## Equations in Polynomials: Problems and Solutions
Probem 1 By the introducing lemma there exists a
polynomial \( Q \) such that \( P(x)=Q(x^2) \) or \( P(x)=xQ(x^2) \). In the
former case \( Q(x^2)^2+Q(\frac1{x^2})=Q(x^4)Q(\frac1{x^4}) \) and
therefore \( Q(x)^2+Q(\frac1x)=Q(x^2)Q(\frac1{x^2}) \) (which is
precisely the relation fulfilled by \( P \)), whereas in the latter
case (similarly) \( xQ(x)^2+\frac1xQ(\frac1x)^2=Q(x^2)
Q(\frac1{x^2}) \) which is impossible for the left and right hand
side have odd and even degrees, respectively. We conclude that
\( P(x)=Q(x^2) \), where \( Q \) is also a solution of the considered
polynomial equation. Considering the solution of the least degree
we find that \( P \) must be constant.
Probem 2 Suppose there exist such polynomials. Then \( \deg
P\cdot\deg Q=15 \), so \( \deg P=k\in\{3,5\} \). Putting \( P(x)=c(x-a_1)
\cdots(x-a_k) \) we get \( c(Q(x)-a_1)\cdots(Q(x)-a_k)=(x-1)(x-2)
\cdots(x-15) \). Thus the roots of polynomial \( Q(x)-a_i \) are
distinct and comprise the set \( \{1,2,\dots,15\} \). All these
polynomials mutually differ at the last coefficient only. Now,
investigating parity of the remaining (three or five) coefficients
we conclude that each of them has the equally many odd roots.
This is impossible, since the total number of odd roots is 8, not
divisible by 3 or 5.
Probem 3 Denote \( P(1)=a \). We have \( a^2-2a-2=0 \).
Substituting \( P(x)=(x-1)P_1(x)+a \) in the initial relation and
simplifying yields \( (x-1)P_1(x)^2+2aP_1(x)=4(x+1)P_1(2x^2-1) \). For
\( x=1 \) we have \( 2aP_1(1)=8P_1(1) \), which (since \( a\neq4 \)) gives us
\( P_1(1)=0 \), i.e. \( P_1(x)=(x-1)P_2(x) \), so \( P(x)=(x-1)^2P_2(x)+a \).
Suppose that \( P(x)=(x-1)^nQ(x)+a \), where \( Q(1)\neq0 \). Substituting
in the initial relation and simplifying yields \( (x-1)^nQ(x)^2+
2aQ(x)=2(2x+2)^nQ(2x^2-1) \), giving us \( Q(1)=0 \), a contradiction.
It follows that \( P(x)=a \).
Probem 4 Suppose that \( P \) is not constant. Fixing \( \deg P=
n \) and comparing coefficients of both sides we deduce that the
coefficients of polynomial \( P \) must be rational. On the other
hand, setting \( x=a \) with \( a=a^2-4a+1 \), that is, \( a=\frac{5\pm
\sqrt{21}}2 \), we obtain \( P(a)=b \), where \( b^2-4b-1=0 \), i.e. \( b=2
\pm\sqrt5 \). However, this is impossible because \( P(a) \) must be of
the form \( p+q\sqrt{21} \) for some rational \( p,q \) for the
coefficients of \( P \) are rational. It follows that \( P(x) \) is
constant.
Probem 5 Write \( f \) as \( f=P/Q \) with \( P \) and \( Q \) coprime
polynomials and \( Q \) monic. By comparing leading coefficients we
obtain that \( P \) too is monic. The condition of the problem became
\( P(x^2)/Q(x^2)=P(x)^2/Q(x)^2-a \). Since \( P(x^2) \) and \( Q(x^2) \) are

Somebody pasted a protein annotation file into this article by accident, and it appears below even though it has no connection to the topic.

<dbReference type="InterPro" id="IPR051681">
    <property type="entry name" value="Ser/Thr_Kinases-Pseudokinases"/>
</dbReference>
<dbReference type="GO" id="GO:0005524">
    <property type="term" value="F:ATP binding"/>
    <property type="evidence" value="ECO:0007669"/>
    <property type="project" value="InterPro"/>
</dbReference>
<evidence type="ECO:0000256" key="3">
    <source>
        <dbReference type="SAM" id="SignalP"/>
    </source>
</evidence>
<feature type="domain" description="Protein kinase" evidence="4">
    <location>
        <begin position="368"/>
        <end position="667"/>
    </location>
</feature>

coprime (if, to the contrary, they had a zero in common, then so
do \( P \) and \( Q \)), it follows that \( Q(x^2)=Q(x)^2 \). Therefore
\( Q(x)=x^n \) for some \( n\in\mathbb{N} \). Now we have
\( P(x^2)=P(x)^2-ax^{2n} \).
Let \( P(x)=a_0+a_1x+\cdots+a_{m-1}x^{m-1}+x^m \). Comparing coefficients of \( P(x)^2 \) and \( P(x^2) \) gives us \( a_{n-1}=\cdots= a_{2m-n+1}=0 \), \( a_{2m-n}=a/2 \), \( a_1=\cdots=a_{m-1}=0 \) and \( a_0=1 \). This is only possible if \( a=2 \) and \( 2m-n=0 \), or \( a=0 \).
Probem 6 By the introducing lemma, there is a polynomial
\( Q \) such that \( P(x)=Q(x^2+1) \) or \( P(x)=xQ(x^2+1) \). Then
\( Q((x^2+1)^2+1)=Q(x^2+1)^2-1 \) or \( (x^2+1)Q((x^2+1)^2+1)=
x^2Q(x^2+1)^2+1 \), respectively. Substituting \( x^2+1=y \) yields
\( Q(y^2+1)=Q(y)^2+1 \) and \( yQ(y^2+1)=(y-1)Q(y)^2+1 \), respectively.
Suppose that \( yQ(y^2+1)=(y-1)Q(y)^2+1 \). Setting \( y=1 \) we obtain that \( Q(2)=1 \). Note that, if \( a\neq0 \) and \( Q(a)=1 \), then also \( aQ(a^2+1)=(a-1)+1 \) and hence \( Q(a^2+1)=1 \). We thus obtain an infinite sequence of points at which \( Q \) takes value 1, namely the sequence given by \( a_0=2 \) and \( a_{n+1}=a_n^2+1 \). Therefore \( Q\equiv1 \). It follows that if \( Q\not\equiv 1 \), then \( P(x)=Q(x^2+1) \). Now we can easily list all solutions: these are the polynomials of the form \( T(T(\cdots(T(x))\cdots)) \), where \( T(x)=x^2+1 \).
Probem 7 It follows from the condition of the problem that
\( P(-\sin x)=P(\sin x) \), so \( P(-t)=P(t) \) for infinitely many \( t \);
hence the polynomials \( P(x) \) and \( P(-x) \) coincide. Therefore
\( P(x)=S(x^2) \) for some polynomial \( S \). Now \( S(\cos^2 x)=S(\sin^2
x) \) for all \( x \), so \( S(1-t)=S(t) \) for infinitely many \( t \), which
gives us \( S(x)\equiv S(1-x) \). This is equivalent to \( R(x-\frac12)=
R(\frac12-x) \), i.e. \( R(y)\equiv R(-y) \), where \( R \) is the
polynomial such that \( S(x)=R(x-\frac12) \). Now \( R(x)=T(x^2) \) for
some polynomial \( T \), and finally, \( P(x)=S(x^2)=R(x^2-\frac12)=
T(x^4-x^2+\frac14)=Q(x^4-x^2) \) for some polynomial \( Q \).
Probem 8 Clearly \( P_1(x)P_2(y)=P_2(x)P_1(y) \) for all
natural numbers \( x \) and \( y \). This implies that \( P_2(x)/P_1(x) \) does not depend
on \( x \). Hence \( P_2=cP_1 \) for some constant \( c \). Analogously,
\( P_4=dP_3 \) for some constant \( d \). Now we have \( cP_1(x)P_1(y)-dP_3
(z)P_3(t)=1 \) for all natural \( x,y,z,t \) with \( xy-zt=1 \). Moreover,
we see that \( P_1(x)P_1(y) \) depends only on \( xy \), i.e. \( f(x)=P_1(x)
P_1(n/x) \) is the same for all positive divisors \( x \) of natural
number \( n \). Since \( f(x) \) is a rational function and the number of
divisors \( x \) of \( n \) can be arbitrarily large, it follows that \( f \)
is constant in \( x \), i.e. a polynomial in \( n \). It is easily
verified that this is possible only when \( P_1(x)=x^n \) for some
\( n \). Similarly, \( P_3(x)=x^m \) for some \( m \) and \( c(xy)^n-d(zt)^m=1 \).
Therefore \( m=n \) and \( c=d=1 \), and finally \( m=n=1 \). So,
\( P_1(x)=P_2(x)=P_3(x)=P_4(x)=x \).
Probem 9 (IMO
2004.2) Let \( P(x)=a_0+a_1x+\dots+a_nx^n \). For every \( x\in